Years ago I was telling one of my favorite stories (“The Dead Fiancee”) when a completely unexpected thing happened. At the very end of the story, the protagonist offers a character who has suddenly appeared in the story a sack of coins from the character’s sister. “What took you so long to give this to me?” the brother inquires, setting up the surprise ending. I always tell this story in character, so I looked up and to the left, as the brother is seated on the ground and the protagonist is looking down at him. But that’s not what the brother said.
“Why would my sister give anything to me?” The words erupted from my mouth, soaked in bile. I was caught in one of those terrifying and exhilarating moments when the story takes on a new life. In that moment I knew there were new, unexplored territories that only this “bit part” brother could take me to. Later, I thanked him for his invitation.
Open-hearted storytelling – stories told with the intention to invite transformation – can evoke meaningful change in all the elements of the storytelling moment. As Doug Lipman points out in his excellent book, “Improving Your Storytelling,” all three “legs” of the storytelling triangle change when a story: the audience, the storyteller, and the story itself. Now, the magnitude of those changes may be slight or large, depending upon circumstances. But change there will be.
But – is mere change enough? How do we get to transformation: that fundamental, state-changing, crossing over that doesn’t just paint the living room a new color, but transforms a house into a home?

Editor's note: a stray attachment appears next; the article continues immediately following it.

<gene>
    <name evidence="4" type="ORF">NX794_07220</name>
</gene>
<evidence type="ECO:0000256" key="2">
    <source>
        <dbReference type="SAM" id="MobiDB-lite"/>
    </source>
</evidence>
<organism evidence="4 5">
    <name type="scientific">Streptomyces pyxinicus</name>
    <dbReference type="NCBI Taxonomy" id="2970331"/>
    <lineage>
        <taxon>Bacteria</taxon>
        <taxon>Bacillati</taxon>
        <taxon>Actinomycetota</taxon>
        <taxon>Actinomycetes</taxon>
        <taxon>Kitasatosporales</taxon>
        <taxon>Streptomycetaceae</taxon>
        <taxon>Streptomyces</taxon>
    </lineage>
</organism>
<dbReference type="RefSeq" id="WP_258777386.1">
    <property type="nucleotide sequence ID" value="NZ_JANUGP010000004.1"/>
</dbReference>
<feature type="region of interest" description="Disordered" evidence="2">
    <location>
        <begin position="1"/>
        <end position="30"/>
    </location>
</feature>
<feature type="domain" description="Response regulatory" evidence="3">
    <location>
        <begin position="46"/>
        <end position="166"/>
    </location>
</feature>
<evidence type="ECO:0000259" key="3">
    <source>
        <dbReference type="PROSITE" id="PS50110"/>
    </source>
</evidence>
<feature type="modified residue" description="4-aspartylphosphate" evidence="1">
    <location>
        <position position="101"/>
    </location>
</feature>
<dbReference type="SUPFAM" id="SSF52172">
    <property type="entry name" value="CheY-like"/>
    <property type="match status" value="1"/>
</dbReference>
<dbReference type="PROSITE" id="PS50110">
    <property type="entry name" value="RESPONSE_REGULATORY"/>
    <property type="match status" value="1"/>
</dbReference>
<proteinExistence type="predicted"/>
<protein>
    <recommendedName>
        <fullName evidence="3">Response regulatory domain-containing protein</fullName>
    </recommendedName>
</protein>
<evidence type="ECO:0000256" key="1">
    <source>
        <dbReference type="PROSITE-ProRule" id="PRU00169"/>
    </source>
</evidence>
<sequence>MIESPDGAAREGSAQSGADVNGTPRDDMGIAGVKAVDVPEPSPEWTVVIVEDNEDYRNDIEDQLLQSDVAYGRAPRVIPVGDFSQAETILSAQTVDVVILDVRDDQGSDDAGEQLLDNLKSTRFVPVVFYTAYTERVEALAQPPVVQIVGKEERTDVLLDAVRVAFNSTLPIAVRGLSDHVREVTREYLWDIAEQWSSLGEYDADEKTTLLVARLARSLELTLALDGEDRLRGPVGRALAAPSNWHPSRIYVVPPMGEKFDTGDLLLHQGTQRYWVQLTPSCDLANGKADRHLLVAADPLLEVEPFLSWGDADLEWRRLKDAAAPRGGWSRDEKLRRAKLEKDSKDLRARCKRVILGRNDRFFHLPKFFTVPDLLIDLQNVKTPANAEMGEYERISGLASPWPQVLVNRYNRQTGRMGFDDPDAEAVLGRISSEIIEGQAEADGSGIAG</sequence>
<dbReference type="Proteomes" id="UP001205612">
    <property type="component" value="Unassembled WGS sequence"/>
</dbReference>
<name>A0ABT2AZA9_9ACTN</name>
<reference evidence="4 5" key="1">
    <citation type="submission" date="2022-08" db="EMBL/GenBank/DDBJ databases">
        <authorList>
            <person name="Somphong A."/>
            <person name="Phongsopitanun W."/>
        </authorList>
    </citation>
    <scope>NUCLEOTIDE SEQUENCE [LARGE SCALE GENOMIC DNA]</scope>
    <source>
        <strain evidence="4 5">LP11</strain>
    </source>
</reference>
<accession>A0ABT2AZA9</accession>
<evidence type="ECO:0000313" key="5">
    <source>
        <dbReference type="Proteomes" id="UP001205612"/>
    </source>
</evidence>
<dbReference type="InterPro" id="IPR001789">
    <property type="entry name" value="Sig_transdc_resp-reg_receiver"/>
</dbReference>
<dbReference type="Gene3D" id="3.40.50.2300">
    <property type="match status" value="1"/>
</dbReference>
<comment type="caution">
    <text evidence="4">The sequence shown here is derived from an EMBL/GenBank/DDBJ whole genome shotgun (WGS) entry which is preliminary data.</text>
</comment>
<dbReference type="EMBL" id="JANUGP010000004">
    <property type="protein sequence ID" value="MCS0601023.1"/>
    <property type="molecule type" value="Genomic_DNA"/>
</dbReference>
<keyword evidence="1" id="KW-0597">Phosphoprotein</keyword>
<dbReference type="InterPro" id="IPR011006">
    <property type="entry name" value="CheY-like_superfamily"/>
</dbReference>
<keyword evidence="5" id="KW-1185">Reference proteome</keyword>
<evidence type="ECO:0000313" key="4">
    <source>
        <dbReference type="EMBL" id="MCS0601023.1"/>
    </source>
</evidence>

There is exciting science behind this distinction; cyberneticists talk about a “Level 2 change” and neurologists talk about internal “cocktails” of neurotransmitters. As a storyteller, however, the fundamental criterion is clear: whoever enters into a storytelling exchange with an open heart increases the likelihood of transformational change.
Once I was telling a story about a king and his daughter reunited after years of catastrophic separation: he thought his daughter had died, and she had lost her memory. They are ultimately reunited when, drawn to tell the story that he used to tell her at bedtime, she enters a storytelling contest at which he is present. The reunion is sudden, emotional, and heartachingly beautiful.
Afterwards, a man came up to me and shared how deeply the story had moved him. “I lost my daughter 16 years ago,” he said, his eyes welling up. “Oh, I’m so terribly sorry for your loss,” I replied, “I hope…”
“No!” he exclaimed, “she’s still alive! We had a terrible fight sixteen years ago, and despite the fact that she lives down the street, I haven’t seen her or spoken to her since. I’m going there right now – thank you so much!”
Stories transform: us, our audience, and themselves. Join me in telling deeply, with an open heart, and accept the transformations that come your way.